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Great Lakes Dairy Conference provides milk price outlook

Melissa Hart for Progressive Dairyman Published on 11 March 2016
Steve Maddox of Maddox Dairy

The 2016 Great Lakes Regional Dairy Conference attracted more than 450 dairy industry enthusiasts to Mount Pleasant, Michigan, on Feb. 4-6 to hear about the global dairy market and learn from other dairy producers on various topics vital to production and profitability.

Market prices were on every dairyman’s mind. Christophe LaFougere of GIRA, a strategic consultancy and market research firm, provided a global outlook for dairy markets and summed up his comments with, “We will never see the prices of 2014 again.”



He explained that 2014-2015 has shown us that it is when a number of events come together that commodity prices become highly volatile. This is even more the case when it happens near the end of a three-year price cycle.

He went on to explain that the recent debacle in world markets is probably over now. Its immediate causes have now been digested by world markets by widening the client base, diversifying the product mix and returning to reasonable prices. LaFougere said we can probably expect prices to return to their “comfort zones” relatively soon.

Jary Gox of Browns Dairy Equipment

Production practices highlighted the three-day conference with an emphasis on reproduction, genomics and resource management. Dr. Richard Pursley of Michigan State University facilitated a panel discussion on cattle reproductive practices. Three dairymen and their veterinarians shared their goals and the methods of increased pregnancy rates followed by a question-and-answer opportunity from the standing-room-only crowd.

A genomics panel discussion included dairymen from New York to California. Hailing from Oakfield Corners, New York, was Johnathan Lamb of Oakfield Corners Dairy, while Steve Maddox of Maddox Dairy came in from Riverdale, California. Michigan producers included Luke Haywood of Sand Creek Dairy in Hastings and Gary Blair of Double Eagle Dairy in Middleton.


The discussion centered around how they use genomic testing to improve their herds and the importance of good genetics. The panel concurred that the identification of animals is extremely important, and using the best genetics will always improve your herd quickly, along with using the genomic tools available.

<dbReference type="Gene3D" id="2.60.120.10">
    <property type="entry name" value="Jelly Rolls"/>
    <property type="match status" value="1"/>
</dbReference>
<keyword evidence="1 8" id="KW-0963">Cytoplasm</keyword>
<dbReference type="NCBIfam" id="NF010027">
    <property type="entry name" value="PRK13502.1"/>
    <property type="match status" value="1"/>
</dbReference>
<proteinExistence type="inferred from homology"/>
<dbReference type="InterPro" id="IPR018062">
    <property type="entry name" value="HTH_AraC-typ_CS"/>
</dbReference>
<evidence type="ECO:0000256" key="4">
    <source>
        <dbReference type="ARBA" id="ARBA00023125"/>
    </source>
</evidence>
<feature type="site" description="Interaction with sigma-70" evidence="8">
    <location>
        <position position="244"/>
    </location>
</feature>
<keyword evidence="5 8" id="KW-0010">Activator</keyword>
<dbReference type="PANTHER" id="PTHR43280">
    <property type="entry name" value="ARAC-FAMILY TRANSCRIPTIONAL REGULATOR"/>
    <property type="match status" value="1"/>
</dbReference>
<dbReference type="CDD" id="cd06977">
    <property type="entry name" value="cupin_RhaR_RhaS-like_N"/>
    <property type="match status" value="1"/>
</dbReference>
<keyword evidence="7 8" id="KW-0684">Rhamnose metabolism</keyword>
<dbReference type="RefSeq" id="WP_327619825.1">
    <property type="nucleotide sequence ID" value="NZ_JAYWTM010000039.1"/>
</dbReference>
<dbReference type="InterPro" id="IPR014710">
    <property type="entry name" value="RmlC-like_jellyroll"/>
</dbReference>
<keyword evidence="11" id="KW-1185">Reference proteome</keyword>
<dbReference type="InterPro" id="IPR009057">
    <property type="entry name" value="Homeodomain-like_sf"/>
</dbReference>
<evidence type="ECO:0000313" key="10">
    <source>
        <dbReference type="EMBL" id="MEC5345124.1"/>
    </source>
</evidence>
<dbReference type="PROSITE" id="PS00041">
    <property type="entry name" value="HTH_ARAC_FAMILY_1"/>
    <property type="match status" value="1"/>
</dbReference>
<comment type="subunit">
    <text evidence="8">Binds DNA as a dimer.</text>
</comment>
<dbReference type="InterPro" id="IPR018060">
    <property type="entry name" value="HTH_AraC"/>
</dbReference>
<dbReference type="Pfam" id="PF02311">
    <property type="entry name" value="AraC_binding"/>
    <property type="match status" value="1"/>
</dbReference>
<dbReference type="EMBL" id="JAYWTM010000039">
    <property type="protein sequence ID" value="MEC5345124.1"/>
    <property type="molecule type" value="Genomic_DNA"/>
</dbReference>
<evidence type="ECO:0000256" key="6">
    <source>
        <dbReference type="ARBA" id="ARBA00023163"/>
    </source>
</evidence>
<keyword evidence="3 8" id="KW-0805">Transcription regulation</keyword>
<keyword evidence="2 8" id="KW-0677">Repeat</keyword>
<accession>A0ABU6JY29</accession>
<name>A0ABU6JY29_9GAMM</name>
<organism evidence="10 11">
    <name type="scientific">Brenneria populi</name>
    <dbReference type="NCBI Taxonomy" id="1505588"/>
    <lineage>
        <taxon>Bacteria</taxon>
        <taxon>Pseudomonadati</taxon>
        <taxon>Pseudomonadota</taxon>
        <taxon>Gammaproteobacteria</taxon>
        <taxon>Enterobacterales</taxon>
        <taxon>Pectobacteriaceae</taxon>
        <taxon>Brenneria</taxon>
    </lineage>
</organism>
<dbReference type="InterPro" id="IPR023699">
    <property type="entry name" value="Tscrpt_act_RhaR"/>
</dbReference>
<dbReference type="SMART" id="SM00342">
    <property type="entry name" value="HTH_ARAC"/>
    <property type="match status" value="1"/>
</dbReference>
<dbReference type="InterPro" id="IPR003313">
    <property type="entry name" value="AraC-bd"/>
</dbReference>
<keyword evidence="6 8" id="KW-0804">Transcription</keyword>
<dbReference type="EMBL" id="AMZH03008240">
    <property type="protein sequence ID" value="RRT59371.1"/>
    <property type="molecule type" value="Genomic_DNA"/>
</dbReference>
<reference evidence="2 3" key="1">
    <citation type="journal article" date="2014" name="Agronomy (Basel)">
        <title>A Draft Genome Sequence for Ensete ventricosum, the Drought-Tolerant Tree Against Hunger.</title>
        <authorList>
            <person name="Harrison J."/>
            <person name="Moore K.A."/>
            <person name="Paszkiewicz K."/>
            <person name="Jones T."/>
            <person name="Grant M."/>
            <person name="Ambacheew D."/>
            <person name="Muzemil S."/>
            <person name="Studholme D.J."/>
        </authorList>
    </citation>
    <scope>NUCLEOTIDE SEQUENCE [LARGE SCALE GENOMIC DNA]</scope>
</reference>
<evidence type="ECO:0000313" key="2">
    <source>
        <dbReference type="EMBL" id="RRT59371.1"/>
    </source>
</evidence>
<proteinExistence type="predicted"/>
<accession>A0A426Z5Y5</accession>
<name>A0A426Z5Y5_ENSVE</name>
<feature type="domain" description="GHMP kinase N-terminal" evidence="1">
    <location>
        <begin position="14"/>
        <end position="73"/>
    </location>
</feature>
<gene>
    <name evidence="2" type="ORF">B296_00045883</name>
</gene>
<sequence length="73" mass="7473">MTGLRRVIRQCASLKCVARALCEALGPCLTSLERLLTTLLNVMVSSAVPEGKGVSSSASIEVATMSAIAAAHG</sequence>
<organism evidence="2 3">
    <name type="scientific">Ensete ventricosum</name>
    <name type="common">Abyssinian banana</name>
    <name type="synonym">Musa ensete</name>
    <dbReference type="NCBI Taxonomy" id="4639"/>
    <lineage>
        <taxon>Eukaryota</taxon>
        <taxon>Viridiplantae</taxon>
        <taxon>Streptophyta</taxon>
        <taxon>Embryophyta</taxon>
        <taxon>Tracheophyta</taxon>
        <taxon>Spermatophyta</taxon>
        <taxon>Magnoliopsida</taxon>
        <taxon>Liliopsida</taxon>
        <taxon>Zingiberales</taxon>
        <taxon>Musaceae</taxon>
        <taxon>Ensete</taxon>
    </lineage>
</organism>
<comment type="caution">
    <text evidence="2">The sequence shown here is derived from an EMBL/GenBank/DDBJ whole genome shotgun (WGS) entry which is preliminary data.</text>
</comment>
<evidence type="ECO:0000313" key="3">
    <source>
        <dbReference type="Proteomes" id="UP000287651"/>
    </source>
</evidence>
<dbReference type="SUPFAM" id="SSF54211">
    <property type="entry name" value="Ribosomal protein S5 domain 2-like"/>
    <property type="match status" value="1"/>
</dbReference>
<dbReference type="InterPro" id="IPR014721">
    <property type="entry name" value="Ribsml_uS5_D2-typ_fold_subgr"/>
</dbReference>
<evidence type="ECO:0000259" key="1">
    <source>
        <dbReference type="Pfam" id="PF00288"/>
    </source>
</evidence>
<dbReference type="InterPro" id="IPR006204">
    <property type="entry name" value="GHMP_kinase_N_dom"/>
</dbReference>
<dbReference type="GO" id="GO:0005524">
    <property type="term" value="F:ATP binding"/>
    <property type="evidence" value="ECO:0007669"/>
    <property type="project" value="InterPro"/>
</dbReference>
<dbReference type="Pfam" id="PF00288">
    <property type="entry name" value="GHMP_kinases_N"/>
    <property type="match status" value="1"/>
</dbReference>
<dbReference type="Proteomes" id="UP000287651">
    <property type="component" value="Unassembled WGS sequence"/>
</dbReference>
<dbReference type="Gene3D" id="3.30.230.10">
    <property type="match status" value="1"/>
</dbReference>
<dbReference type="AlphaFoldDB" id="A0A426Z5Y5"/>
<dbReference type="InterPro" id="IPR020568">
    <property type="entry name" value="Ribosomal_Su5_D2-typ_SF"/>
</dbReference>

Mason & Katelyn Horning of Horning Dairy

Their mating criteria varied according to what factors they emphasized as important. Maddox focuses on type, functionality and production in his herd, while Haywood of Sand Creek Dairy leans more toward production and health traits.

Human resources are a valuable asset to any farm, and a presentation and panel discussion including John Mueller of Willow Bend Farm of Clifton Springs, New York, and Tom Oesch of Swiss Lane Dairy in Alto, Michigan, reinforced the importance of treating employees like family.

John Mueller commented, “Sometimes you just have to smile even when you don’t feel like it, and the Golden Rule applies 100 percent of the time when interacting with employees.”

Henk deVor of deVor Dairy in Decker, Michigan, gave a compelling presentation to a standing-room-only crowd on how they rebuilt their dairy after a tornado touched down in the summer of 2015. He explained that 12 hours after the tornado touched down in the center of the 3,500-cow dairy, three competing milk equipment companies rallied together to facilitate an operational milking parlor, and two hours later they were rebuilding what was lost.


More than 200 volunteers showed up to help with cleanup, and 21 workers were on the job six days a week, working 12-hour days for six months to get the farm fully operational again. He emphasized the importance of a good insurance policy, especially when disaster strikes.  PD

The 2017 Great Lakes Regional Dairy Conference will be held February in Frankenmuth, at the Bavarian Inn. 

Melissa Hart is a freelance writer based in North Adams, Michigan.

PHOTO 1: Steve Maddox of Maddox Dairy in California gave an overview of the differences between dairying in the West and the Midwest for a crowd of Michigan dairy producers.

PHOTO 2: Jary Fox of Browns Dairy Equipment visits with GLRDC attendees during the trade show.

PHOTO 3: Siblings Mason and Katelyn Horning of Horning Dairy in Manchester enjoy some cheese at the trade show reception. Photos provided by Melissa Hart.